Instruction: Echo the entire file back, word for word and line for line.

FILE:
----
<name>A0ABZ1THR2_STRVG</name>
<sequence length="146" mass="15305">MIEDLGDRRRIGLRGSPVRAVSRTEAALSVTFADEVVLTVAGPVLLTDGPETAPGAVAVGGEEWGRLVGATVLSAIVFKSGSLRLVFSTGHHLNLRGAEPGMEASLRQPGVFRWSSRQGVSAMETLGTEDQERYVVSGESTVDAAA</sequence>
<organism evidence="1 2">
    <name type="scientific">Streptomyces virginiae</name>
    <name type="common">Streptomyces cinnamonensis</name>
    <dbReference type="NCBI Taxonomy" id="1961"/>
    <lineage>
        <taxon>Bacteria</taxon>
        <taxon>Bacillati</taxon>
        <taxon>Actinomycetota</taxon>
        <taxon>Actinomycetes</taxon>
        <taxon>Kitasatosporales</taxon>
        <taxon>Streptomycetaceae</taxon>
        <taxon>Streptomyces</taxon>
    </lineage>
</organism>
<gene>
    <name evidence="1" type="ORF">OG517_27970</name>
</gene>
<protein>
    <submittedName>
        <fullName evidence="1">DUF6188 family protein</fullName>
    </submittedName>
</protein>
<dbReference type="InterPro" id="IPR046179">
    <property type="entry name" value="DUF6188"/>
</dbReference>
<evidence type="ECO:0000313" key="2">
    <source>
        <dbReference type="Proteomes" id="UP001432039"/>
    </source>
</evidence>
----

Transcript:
<name>A0ABZ1THR2_STRVG</name>
<sequence length="146" mass="15305">MIEDLGDRRRIGLRGSPVRAVSRTEAALSVTFADEVVLTVAGPVLLTDGPETAPGAVAVGGEEWGRLVGATVLSAIVFKSGSLRLVFSTGHHLNLRGAEPGMEASLRQPGVFRWSSRQGVSAMETLGTEDQERYVVSGESTVDAAA</sequence>
<organism evidence="1 2">
    <name type="scientific">Streptomyces virginiae</name>
    <name type="common">Streptomyces cinnamonensis</name>
    <dbReference type="NCBI Taxonomy" id="1961"/>
    <lineage>
        <taxon>Bacteria</taxon>
        <taxon>Bacillati</taxon>
        <taxon>Actinomycetota</taxon>
        <taxon>Actinomycetes</taxon>
        <taxon>Kitasatosporales</taxon>
        <taxon>Streptomycetaceae</taxon>
        <taxon>Streptomyces</taxon>
    </lineage>
</organism>
<gene>
    <name evidence="1" type="ORF">OG517_27970</name>
</gene>
<protein>
    <submittedName>
        <fullName evidence="1">DUF6188 family protein</fullName>
    </submittedName>
</protein>
<dbReference type="InterPro" id="IPR046179">
    <property type="entry name" value="DUF6188"/>
</dbReference>
<evidence type="ECO:0000313" key="2">
    <source>
        <dbReference type="Proteomes" id="UP001432039"/>
    </source>
</evidence>